Fr. laurier—L. laurus.

Usage

In literature:

UNDER THE LAUREL BUSH.
"A World of Girls" by L. T. Meade
That was why he gazed with wistful eyes at that laurel clump, so vivid in the pouring rays.
"The House with the Green Shutters" by George Douglas Brown
Jane plucked the laurel and crowned herself.
"The Creators" by May Sinclair
Among the laurels of a garden beyond field batteries were in position.
"Waiting for Daylight" by Henry Major Tomlinson
And yet to these fine things we must submit Our Reason, Arms, our Laurels, and our Wit.
"The Works of Aphra Behn" by Aphra Behn
Their inclination was either to rest on their laurels or to make haste slowly.
"Lord John Russell" by Stuart J. Reid
A statue of the prize-winner was placed in the school and crowned with laurel.
"Little Folks (October 1884)" by Various
She was dead, and Dick buried her himself, under a laurel tree in his garden.
"Dick and His Cat and Other Tales" by Various
They would make ready and flee with their possessions, and be lost in the laurel once again.
"Heart of the Blue Ridge" by Waldron Baily
Our enterprise is ruined, and we shall be stopped this winter at the Laurel Hills.
"From Farm House to the White House" by William M. Thayer
They circled back of the ruined stockade and raked the rising laurel tangles with searching scrutiny.
"The Roof Tree" by Charles Neville Buck
No school laurels for me.
"The Madcap of the School" by Angela Brazil
Mountain laurel Pink and white Rocky hills, damp soil.
"Harper's Young People, June 8, 1880" by Various
Boil a pint of new milk ten minutes, with a bit of lemon peel, a laurel leaf, four cloves, and a little sugar.
"The Cook and Housekeeper's Complete and Universal Dictionary; Including a System of Modern Cookery, in all Its Various Branches," by Mary Eaton
A laurel leaf improves it greatly.
"The Lady's Own Cookery Book, and New Dinner-Table Directory;" by Charlotte Campbell Bury
A ledge formed by a ship's chain surmounts the net, and above this is a profile of Mr. Cox circled with laurel.
"Presentation Pieces in the Museum of History and Technology" by Margaret Brown Klapthor
It was a crisis when there was a fair opening for new candidates for the laurel.
"The Poetical Works of William Collins" by William Collins
He seated himself upon a jutting rock well screened by laurel shrubs on all sides but the one toward the fall.
"The Mountain Girl" by Payne Erskine
Rome's ghost revived in beauty for him and put a laurel on his brow.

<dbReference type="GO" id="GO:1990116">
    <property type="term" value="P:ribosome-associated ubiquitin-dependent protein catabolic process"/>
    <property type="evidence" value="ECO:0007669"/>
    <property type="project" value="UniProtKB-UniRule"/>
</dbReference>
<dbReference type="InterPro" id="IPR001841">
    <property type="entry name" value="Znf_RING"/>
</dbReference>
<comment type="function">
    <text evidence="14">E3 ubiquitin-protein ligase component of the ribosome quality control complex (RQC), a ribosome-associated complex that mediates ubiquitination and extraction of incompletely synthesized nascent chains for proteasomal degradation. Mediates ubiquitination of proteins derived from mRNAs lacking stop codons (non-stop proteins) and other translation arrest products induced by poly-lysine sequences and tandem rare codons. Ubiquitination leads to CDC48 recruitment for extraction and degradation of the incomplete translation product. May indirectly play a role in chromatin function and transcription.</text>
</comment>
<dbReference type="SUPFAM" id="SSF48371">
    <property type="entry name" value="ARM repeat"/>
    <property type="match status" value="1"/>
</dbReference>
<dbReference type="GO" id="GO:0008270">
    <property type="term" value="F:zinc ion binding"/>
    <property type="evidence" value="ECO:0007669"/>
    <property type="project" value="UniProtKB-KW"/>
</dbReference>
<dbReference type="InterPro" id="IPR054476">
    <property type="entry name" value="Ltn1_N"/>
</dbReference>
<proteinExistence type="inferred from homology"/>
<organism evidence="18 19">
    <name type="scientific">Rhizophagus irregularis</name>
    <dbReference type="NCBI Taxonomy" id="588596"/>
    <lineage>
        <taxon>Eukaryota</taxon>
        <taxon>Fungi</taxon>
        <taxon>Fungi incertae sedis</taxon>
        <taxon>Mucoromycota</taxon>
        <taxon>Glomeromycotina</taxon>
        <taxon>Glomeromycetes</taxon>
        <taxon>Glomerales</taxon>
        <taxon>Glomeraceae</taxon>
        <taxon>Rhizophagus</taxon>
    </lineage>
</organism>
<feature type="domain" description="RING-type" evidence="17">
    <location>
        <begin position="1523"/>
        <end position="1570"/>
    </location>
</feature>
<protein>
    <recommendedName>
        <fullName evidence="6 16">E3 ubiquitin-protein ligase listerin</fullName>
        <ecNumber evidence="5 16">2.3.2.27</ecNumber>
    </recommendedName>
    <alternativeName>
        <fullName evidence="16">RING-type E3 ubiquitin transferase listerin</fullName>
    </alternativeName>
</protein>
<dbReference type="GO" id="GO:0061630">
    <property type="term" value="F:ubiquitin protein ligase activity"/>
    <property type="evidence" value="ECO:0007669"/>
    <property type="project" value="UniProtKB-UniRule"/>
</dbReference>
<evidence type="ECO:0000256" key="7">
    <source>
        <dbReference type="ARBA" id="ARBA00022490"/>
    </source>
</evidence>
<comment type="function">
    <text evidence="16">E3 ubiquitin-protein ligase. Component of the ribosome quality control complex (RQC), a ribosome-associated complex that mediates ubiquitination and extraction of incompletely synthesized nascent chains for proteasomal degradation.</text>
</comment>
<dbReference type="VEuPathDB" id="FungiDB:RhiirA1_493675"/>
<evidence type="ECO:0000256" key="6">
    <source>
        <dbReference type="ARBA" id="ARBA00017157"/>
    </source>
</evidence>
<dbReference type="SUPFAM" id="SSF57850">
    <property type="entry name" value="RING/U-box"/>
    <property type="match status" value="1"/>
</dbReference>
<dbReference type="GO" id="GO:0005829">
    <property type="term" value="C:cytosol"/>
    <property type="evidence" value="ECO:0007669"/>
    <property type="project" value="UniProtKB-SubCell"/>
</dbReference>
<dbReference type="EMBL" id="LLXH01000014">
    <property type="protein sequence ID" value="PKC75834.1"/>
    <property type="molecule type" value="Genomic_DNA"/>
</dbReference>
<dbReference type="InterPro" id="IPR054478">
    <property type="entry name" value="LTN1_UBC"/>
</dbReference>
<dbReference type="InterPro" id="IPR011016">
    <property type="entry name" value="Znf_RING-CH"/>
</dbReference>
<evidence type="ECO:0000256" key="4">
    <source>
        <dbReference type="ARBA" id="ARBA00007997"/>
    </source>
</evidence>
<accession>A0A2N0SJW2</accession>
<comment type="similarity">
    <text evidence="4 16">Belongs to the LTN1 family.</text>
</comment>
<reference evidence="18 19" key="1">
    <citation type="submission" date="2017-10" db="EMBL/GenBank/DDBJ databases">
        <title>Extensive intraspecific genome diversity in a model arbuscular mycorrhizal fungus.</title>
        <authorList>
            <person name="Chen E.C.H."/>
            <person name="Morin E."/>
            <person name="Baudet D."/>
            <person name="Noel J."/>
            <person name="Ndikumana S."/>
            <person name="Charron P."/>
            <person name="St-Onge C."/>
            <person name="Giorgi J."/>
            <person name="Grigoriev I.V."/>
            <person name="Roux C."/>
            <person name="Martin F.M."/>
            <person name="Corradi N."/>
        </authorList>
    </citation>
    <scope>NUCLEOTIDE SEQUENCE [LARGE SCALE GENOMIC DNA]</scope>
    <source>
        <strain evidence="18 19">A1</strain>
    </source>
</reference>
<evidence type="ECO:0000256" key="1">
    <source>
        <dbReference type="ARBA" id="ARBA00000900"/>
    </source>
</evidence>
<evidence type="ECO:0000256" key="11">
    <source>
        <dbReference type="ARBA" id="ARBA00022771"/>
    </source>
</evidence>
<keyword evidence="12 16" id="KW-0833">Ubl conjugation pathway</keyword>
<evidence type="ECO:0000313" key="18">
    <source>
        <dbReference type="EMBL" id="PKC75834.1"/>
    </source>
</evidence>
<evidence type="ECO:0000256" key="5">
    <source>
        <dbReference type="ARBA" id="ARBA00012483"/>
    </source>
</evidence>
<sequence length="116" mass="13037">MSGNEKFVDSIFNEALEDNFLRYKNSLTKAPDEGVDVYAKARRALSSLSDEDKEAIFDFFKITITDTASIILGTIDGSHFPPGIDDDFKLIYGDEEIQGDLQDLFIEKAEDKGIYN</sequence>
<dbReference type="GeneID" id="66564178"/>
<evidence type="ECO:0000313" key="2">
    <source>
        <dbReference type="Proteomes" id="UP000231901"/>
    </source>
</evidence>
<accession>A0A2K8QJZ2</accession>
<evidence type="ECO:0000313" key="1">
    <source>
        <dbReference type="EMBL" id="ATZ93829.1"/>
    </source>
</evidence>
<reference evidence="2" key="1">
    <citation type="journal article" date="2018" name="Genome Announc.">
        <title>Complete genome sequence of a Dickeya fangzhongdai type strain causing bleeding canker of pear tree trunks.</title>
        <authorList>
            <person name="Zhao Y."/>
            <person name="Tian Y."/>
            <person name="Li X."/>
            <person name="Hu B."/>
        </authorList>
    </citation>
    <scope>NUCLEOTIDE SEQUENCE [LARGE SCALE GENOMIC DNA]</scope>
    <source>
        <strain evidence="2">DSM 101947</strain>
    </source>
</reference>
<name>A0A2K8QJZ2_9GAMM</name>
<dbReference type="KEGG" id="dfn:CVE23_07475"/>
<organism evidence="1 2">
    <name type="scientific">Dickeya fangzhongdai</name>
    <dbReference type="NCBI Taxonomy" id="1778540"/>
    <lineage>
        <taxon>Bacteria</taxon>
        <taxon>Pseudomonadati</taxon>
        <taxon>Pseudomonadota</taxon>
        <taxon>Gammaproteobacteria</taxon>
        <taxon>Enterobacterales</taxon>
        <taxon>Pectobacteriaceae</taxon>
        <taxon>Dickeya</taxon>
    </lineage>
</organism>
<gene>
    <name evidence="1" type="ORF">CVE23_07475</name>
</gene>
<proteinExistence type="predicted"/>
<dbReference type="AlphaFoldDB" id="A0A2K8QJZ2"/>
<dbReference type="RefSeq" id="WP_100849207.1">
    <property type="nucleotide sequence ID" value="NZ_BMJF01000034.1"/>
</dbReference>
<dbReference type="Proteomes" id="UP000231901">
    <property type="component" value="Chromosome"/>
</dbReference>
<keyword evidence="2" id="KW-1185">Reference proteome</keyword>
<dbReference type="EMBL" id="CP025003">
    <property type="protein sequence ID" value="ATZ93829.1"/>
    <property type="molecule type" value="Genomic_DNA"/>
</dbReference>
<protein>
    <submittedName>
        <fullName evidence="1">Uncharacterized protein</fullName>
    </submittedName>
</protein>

"Historia Amoris: A History of Love, Ancient and Modern" by Edgar Saltus
Life goes marching on, who shall claim the laurel wreath that time cannot wither?
"A Novelist on Novels" by W. L. George
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In poetry:

Nought but bright prophetic laurel!
Laurel over eyes and brows,
Over limbs and over bosom,
Laurel leaves and laurel boughs!
"Daphne" by George Meredith
Thou, thy country's call obeying,
Hast her battles nobly fought;
And, thy ready zeal repaying,
See, she gives the laurels sought.
"To Henry, Written to a Russian Air" by Amelia Opie
And as there plenty grows
Of laurel everywhere,
Apollo's sacred tree,
You may it see
A poet's brows
To crown, that may sing there.
"To The Virginian Voyage" by Michael Drayton
The laurels and loves that await
The Hero returned from the strife,
And the widows that stand at the gate
Loveless and lonely for life.
"A Te Deum" by Alfred Austin
Smart lad, to slip betimes away
From fields where glory does not stay
And early though the laurel grows
It withers quicker than the rose.
"XIX: To an Athlete Dying Young" by A E Housman
“Every time that thou rejoicest,
And thy breast with pleasure heaves,
Then that moment is my coffin
Lin’d with rose and laurel leaves.
"Aager And Eliza (From The Old Danish)" by George Borrow

In news:

DeSoto's former water overseer shifts to Laurel.
Former water treatment overseer now in Laurel.
(Photo courtesy Kelly Clem) The Clem family, l to r: Kelly, Dale, Laurel, and Sarah Clem.
Patois 6078 Laurel St New Orleans, LA 70118.
Laurel Fagan and Peter Pecora , both of Lewistown, are engaged to be married on Sept 15 on the beach in Sandbridge, Va. She is the daughter of Robert and Susan Fagan, of McVeytown.
Magna strikes deal to avoid Pimlico , Laurel Park auction.
Mario Pino , in red, rides April's Foil during the first race at Laurel Park Dec 1.
Darts and Laurels — January / February 2009.
Authorities said two armed robbers struck at a business in Laurel.
Officer were called to the Popeye's restaurant in the 3300 block of Laurel Fort Meade Road at 11:53 pm Thursday.
QUITMAN — Quarterback Franklin Jones ran for 141 yards and passed for another 141 yards in leading the Quitman Panthers to a 55-20 win against the Laurel Tornadoes here Friday night.
Man fatally shot in Laurel-area apt.
While there may be no hope for another Led Zeppelin reunion, Robert Plant certainly isn't resting on his laurels.
Darts and Laurels — November / December 2007.
Laurel to The Principia Pilot.
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In science:

J Scott Carter, Daniel Jelsovsky, Seiichi Kamada, Laurel Langford, Masahico Saito, Quand le cohomology and state-sum invariants of knotted curves and surfaces, arXiv:math.
Rack and quandle homology
In Verfification and Validation for Modeling and Simulation in Computational Science and Engineering Applications, Johns Hopkins University, Laurel, Maryland, 2002.
Validation of the material point method and plasticity with Taylor impact tests